10 Years Later: Life Lessons Learned from the Death of My Father

On April 19th, 2006, my father passed away. Seeing your father lose his fight to cancer at nine-years-old really shapes your perspective of life. I still miss him every day, and I wish that I could have had a strong and healthy relationship with him. I was too young to understand the importance of having a close relationship with my dad, but I was old enough to realize that I missed not having the opportunity to spend more time with him.

Whenever I hear someone talk about their dad, I question what my life would have been like if he was still here. Would I still want to talk to him? Would I appreciate the fact that I even had a dad? I’m not sure. However, even though losing my father was painful, and I still grieve over his death from time to time, I can say that I’ve learned valuable lessons about life by being so close to death. As I reflect on the ten years that have passed since my father passed away, I would like to share a few condensed versions of those lessons that have been made so real to me.

1. Say “I love you” more often.

Too many people are afraid of this phrase. Some people feel love through your actions rather than your words, and some prefer to show love to people rather than saying it, and that’s fine. But, don’t let that be an excuse to not let others know how you feel. Sure, saying it on the first date, or the first time hanging out with a friend may be coming on too strong, but if you actually love and care about someone, it’s okay to let them know. Love covers a multitude of sins, and it drives out fear. If love has the power to do that, then why withhold it from anyone?

 2. Remember to live.

Life is short and death is final. Remember to laugh when life is full of joy. Take a risk. Put yourself out there. Surprise yourself with something amazing. Don’t just let life pass you by. It’s super cliche, but it’s also extremely important.

3. It’s okay to cry.

Life can be heavy, and sometimes, things just suck. But, you don’t have to hide behind a mask to cover up your hurts. A key step in healing is to acknowledge what has hurt you. Maybe you don’t cry; that’s okay. Different people have different ways of expressing their emotions. But it’s still vital that you release some of that inner turmoil. Talk about it. Cry about it. It’s okay. Blessed are those who mourn, for they will be comforted.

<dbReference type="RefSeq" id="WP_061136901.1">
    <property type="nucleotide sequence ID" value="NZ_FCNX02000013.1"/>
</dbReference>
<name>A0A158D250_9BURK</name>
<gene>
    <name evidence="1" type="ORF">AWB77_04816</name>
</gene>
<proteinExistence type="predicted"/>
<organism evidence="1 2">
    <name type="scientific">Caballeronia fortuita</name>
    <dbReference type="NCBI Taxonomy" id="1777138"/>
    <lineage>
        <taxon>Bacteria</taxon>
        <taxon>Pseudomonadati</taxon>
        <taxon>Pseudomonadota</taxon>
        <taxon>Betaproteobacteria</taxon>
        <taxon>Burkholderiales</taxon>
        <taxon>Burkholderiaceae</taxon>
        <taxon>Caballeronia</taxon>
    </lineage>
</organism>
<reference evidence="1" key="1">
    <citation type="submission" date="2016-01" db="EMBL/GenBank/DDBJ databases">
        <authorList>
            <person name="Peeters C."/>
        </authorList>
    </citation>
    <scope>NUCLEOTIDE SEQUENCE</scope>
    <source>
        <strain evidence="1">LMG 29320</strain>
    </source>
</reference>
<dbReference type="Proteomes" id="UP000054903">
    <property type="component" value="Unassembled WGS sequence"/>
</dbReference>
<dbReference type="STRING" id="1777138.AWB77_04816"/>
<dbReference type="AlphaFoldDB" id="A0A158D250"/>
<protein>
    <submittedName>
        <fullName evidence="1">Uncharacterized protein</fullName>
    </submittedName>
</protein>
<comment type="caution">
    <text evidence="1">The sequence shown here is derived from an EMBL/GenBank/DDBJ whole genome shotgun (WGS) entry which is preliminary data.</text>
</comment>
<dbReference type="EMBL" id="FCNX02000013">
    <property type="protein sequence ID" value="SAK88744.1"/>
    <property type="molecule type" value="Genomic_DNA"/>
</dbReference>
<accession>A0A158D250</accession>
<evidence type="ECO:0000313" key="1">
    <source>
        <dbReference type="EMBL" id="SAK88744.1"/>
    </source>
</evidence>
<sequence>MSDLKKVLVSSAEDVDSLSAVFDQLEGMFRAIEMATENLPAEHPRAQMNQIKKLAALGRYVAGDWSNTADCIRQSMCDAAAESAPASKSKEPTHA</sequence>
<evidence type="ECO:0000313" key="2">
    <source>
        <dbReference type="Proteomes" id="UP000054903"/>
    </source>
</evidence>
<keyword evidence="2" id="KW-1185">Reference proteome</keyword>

4. Forgive and let go. 

For years, I held onto bitterness and confusion about my father’s death. My dad wasn’t really around for my childhood, and then I lost him before I got a chance to grow up. I was mad at my father, mad at God, and furious with the world around me. Sure, the hand I was dealt in life wasn’t necessarily a full house. But, once I learned to let go of the resentment inside, I grew to appreciate the memories that I do have of my father. I was able to appreciate everyone around me who has ever loved me unconditionally, and I was finally ready to see that life is truly beautiful.

5. Your pain is someone else’s comfort.

Although I have had the unfortunate experience of losing a parent, I have learned to turn that experience into something beautiful. Being able to sit with someone and feel and relate to their pain helps to alleviate feelings of isolation. Sometimes, all we need is to be understood. Sympathy may help to an extent, but empathy has the ability to bring healing.

 6. Appreciate those who are currently in your life.

So far, I’ve experienced more deaths than I would have liked to. People come and go, and our culture’s response is often to become reclusive, making many acquaintances but few actual friends. It’s okay to say goodbye, and in fact, we’ll probably say goodbye to more people than we welcome into our lives. But, while we have them in our lives, we should take time to recognize the ones who have shaped us into who we are today. Did someone leave a lasting impression on you? Be sure to thank them.

7. Stop thinking you’re alone.

Because you’re not.

8. It’s okay to ask for help.

One of the most humbling things you can ever do is to ask for help. It’s okay to admit that you don’t have your life together. Can I let you in on a little secret? (Nobody has their life together). We tend to have this image in our heads of what the perfect life is, and we spend so much time striving for that, that it’s easy to forget that everyone else is doing the same thing. And who knows? Maybe asking for help will give someone the courage to do the same.

9. You always have a Father in Heaven.

This one is my favorite lesson. It took me a while to understand, but the love that I have found in Jesus Christ has made up for every single time that I have felt alone following my father’s death. Even when our earthly fathers aren’t picture perfect, God is. He offers an eternal, unconditional love that is not dependent on circumstance, and there is rest to be found in that love. (I’ll talk more about how I discovered this in a later blog).

10. Move along.

Move along like I know you do. (I added this one because you need completion, and I need a laugh.)… In all seriousness, you do need to get on with your life, even after experiencing a death. Give it some time, but move along.


Keep on keeping on.





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